The New York Times calls it the $325,000 burger.
National Geographic calls it the petri-dish burger.
Impossible Foods calls their vegetarian "meat" the Impossible Burger.
These pioneering burgers go by many names and they have mainstream media in a frenzy, clamoring to feature lab-grown "meats" from companies like Memphis Meats and the Impossible Foods "plant burger" in numerous articles all over the internet recently.
With all due respect, I felt like those articles were one-sided fluff-pieces regurgitating press release marketing speak and lacked a journalistic due diligence.
I wanted answers to questions those publications weren't asking.
So we brought Chris Davis, Director of Research and Development at Impossible Foods on the OPP.
Meet Chris Davis and Impossible Foods
On their website, the Impossible Foods mission statement reads:
"The world loves meat. But relying on cows to make meat is land-hungry, water-thirsty, and pollution-heavy. That’s why we set out to do the impossible: make delicious meats that are good for people and the planet."
Impossible Foods has a great marketing message for the general public.
But to the discerning Optimizer, or anyone who has given thought to the issue of feeding the world, there are gaps in the Impossible Foods mission.
My Takeaway From This Interview
First, I'm grateful for Rosie and Chris's willingness to set this up and allow me to press them deeper on this conversation about the future of the world's food supply.
It's clear to me that I'm at a different point on the purist-pragmatist spectrum than Chris and Impossible Foods.
I'd like to think I'm not a naive idealist...you be your own judge.
Here what concerns me:
In a recent interview with The Guardian, the CEO of Impossible Foods stated that they want to control 100% of the $807 Billion meat market. Right away, that statement is all about profit, not about solving the world’s food problem.
Despite the audacious claims of their CEO, Chris agrees with me in our interview that the world’s food problem is one of distribution, not production.
So what is Impossible Foods doing to get their product to those who had distribution problems (read: third world areas)?
Nothing. I was told that is "not their focus". I find that strange for a company claiming to look for a solution to feeding the world.
Instead, they’re focusing on the US market, specifically restaurants and people who have disposable income to eat out.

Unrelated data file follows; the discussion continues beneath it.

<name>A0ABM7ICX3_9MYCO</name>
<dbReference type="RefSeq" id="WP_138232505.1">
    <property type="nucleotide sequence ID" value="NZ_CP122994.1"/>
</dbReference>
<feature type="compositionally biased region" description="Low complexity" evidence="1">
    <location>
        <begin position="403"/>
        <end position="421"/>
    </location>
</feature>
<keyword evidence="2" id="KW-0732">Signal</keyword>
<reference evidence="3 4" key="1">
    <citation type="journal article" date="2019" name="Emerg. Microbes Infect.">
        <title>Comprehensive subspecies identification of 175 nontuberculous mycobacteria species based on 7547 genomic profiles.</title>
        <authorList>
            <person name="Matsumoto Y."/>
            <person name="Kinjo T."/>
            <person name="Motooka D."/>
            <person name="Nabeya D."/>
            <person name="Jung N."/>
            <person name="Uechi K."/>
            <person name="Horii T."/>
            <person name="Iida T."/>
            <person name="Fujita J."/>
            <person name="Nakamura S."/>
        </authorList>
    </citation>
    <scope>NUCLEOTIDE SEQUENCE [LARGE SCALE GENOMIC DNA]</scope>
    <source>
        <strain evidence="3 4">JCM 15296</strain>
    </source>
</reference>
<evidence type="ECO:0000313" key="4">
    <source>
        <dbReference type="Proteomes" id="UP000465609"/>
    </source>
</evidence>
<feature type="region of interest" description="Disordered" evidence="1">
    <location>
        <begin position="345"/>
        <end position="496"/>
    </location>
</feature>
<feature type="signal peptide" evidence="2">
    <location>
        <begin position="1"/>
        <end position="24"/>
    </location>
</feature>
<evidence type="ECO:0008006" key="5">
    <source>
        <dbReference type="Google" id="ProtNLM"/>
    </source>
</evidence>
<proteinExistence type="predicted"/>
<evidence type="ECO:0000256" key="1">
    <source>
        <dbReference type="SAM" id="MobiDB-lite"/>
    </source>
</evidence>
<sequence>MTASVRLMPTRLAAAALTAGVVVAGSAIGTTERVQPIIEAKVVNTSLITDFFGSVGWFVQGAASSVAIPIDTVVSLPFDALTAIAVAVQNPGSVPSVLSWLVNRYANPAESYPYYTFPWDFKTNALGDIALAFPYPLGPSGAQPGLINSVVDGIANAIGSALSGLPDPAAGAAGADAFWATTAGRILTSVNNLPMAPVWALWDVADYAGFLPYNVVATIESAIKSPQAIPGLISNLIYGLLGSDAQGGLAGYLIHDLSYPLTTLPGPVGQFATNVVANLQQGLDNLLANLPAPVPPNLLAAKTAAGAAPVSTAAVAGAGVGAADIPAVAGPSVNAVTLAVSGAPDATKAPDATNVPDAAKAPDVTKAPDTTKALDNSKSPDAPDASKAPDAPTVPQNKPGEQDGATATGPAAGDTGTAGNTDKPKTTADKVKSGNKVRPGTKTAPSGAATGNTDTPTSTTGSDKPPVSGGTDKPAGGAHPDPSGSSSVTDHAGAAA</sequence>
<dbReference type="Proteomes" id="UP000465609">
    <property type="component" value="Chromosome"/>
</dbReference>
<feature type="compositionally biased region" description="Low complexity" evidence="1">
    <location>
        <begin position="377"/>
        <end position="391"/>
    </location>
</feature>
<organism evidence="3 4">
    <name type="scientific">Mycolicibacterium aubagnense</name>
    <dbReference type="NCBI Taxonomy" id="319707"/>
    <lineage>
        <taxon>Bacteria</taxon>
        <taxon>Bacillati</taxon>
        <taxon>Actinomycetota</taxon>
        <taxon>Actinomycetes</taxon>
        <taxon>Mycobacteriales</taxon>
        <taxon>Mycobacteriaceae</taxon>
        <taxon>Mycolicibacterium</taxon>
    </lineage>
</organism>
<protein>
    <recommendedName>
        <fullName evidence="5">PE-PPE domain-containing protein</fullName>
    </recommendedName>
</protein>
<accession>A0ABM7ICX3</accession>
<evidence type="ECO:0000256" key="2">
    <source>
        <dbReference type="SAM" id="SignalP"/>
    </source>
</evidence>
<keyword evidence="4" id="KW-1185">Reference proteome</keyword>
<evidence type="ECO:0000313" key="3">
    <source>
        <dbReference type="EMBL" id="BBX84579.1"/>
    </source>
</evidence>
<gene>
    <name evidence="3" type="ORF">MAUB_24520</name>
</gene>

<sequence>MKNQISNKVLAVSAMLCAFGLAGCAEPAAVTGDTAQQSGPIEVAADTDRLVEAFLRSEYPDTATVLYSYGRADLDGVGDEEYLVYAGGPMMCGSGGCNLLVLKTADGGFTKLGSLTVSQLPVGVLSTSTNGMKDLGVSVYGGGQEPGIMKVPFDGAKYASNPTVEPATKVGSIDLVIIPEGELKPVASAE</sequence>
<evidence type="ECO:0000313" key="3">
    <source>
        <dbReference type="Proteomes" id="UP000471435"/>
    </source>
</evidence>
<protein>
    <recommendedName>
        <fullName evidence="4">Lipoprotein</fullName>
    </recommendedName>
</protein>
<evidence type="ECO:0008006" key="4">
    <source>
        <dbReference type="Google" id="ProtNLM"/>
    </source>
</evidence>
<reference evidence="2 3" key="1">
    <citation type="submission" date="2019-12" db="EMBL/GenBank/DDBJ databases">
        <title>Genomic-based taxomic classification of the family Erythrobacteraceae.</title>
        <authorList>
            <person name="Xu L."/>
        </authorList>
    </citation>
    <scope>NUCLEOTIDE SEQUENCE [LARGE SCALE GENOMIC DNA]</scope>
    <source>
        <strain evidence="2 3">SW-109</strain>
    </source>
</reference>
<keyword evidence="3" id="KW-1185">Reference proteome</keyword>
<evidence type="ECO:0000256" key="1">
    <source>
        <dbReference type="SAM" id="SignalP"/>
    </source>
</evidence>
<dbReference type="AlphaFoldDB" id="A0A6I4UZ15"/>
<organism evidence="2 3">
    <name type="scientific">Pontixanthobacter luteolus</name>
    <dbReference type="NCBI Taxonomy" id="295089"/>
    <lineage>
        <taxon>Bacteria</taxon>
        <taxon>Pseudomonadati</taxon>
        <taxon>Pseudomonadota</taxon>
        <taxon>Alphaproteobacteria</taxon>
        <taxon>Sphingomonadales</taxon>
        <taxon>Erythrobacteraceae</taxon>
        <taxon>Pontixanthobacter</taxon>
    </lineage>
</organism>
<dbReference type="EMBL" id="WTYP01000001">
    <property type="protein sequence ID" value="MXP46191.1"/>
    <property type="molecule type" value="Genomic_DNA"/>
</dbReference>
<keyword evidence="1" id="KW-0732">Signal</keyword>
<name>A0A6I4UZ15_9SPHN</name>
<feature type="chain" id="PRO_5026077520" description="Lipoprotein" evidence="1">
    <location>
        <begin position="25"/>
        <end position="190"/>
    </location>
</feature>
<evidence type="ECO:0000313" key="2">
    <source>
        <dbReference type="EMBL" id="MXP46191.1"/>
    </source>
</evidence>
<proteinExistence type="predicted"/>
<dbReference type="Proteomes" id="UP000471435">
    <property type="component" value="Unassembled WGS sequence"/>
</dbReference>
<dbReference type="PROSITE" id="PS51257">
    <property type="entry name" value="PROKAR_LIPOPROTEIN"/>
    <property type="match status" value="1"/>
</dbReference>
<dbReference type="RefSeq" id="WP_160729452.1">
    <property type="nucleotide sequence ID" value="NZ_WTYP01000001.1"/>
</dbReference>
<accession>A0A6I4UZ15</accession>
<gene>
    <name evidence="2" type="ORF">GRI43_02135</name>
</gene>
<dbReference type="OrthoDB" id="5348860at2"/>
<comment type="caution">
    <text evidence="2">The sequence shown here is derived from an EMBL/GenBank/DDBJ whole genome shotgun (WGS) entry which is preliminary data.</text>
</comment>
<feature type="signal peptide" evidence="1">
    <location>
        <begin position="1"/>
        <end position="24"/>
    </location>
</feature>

They're currently in 33 locations, including Hopdoddy Burger Bars in Texas where a faux-meat burger will cost you $14.
To further complicate the potential distribution of the Impossible Burger to food poor countries, the product is a perishable “raw meat” that requires refrigeration and cold transportation.
Chris admits, this does nothing to solve the distribution problem to impoverished and less fortunate areas of the world who need the food we think of when discussing “feeding the world”.
Sounds to me like Silicon Valley-based Impossible Foods is more focused on talking a good game and taking it to the bank rather than digging in and helping effect real change.
Here’s another example of that mindset:
One of the benefits mentioned by Chris is that Impossible Meats require 1/20th of the land that a cow requires to produce the equivalent amount of meat.
Sounds great, right?
When I asked what Impossible Foods was doing to ensure that the extra 19/20th of land goes to the environmentally beneficial uses that Chris mentioned, his answer was “nothing, that’s not our responsibility.”
I disagree. As leaders in any movement, it’s up to us to lead by example from start to finish. True leaders take 100% responsibility for their actions and the repercussions of those action.
My guess is that land will be used to produce 19X more Impossible Meat, thereby increasing their revenue. We shall see.
The Impossible Burger will remain off of my plate - for the reasons listed above - and for the fact that this "lab-grown meat" is really just another veggie burger made from conventionally farmed commodity plants (covered in pesticides and likely Glyphosate) that perpetuates the broken, government subsidized factory farming complex combined with genetically engineered soy proteins to produce a $14 burger sold to American restaurants in food secure locations rather than distributed to food-poor people in impoverished, hungry nations around the globe.
Not exactly solving world hunger... (sound more like feeding the bottom line)
To me, it sounds more like Impossible Foods is feeding their own bottom line by talking a good game and doing very little effect the change that drives their emotionally compelling marketing message.
Those are my choices. But they're also facts that many other media outlets did not disclose, so in the interest of complete transparency I want to get that information to you so you can make an informed choice for yourself as to whether or not you want to participate in the lab-grown meat movement.
Chris is right about a few things:
- We waste too much food. Globally, as much as 50% of edible food is wasted. See below for statistics and a great video from John Oliver on HBO's Last Week Tonight.
- The factory farming model for animals is seriously flawed, inefficient and harmful to the environment.
- We need to have this conversation about course-correcting and exploring alternatives sooner rather than later.
Here's the entire interview:
And The Video:
Impossible Foods Press:
Red Bull article on Impossible Burger
Links and Resources:
3 Myths of Modern Farming (75% of the world's food is produced by family farms)
Austin, TX plans to have "zero food waste by 2040" (Austin has several Hopdoddy locations, establishments that serve the Impossible Burger)
John Oliver Food Waste Video: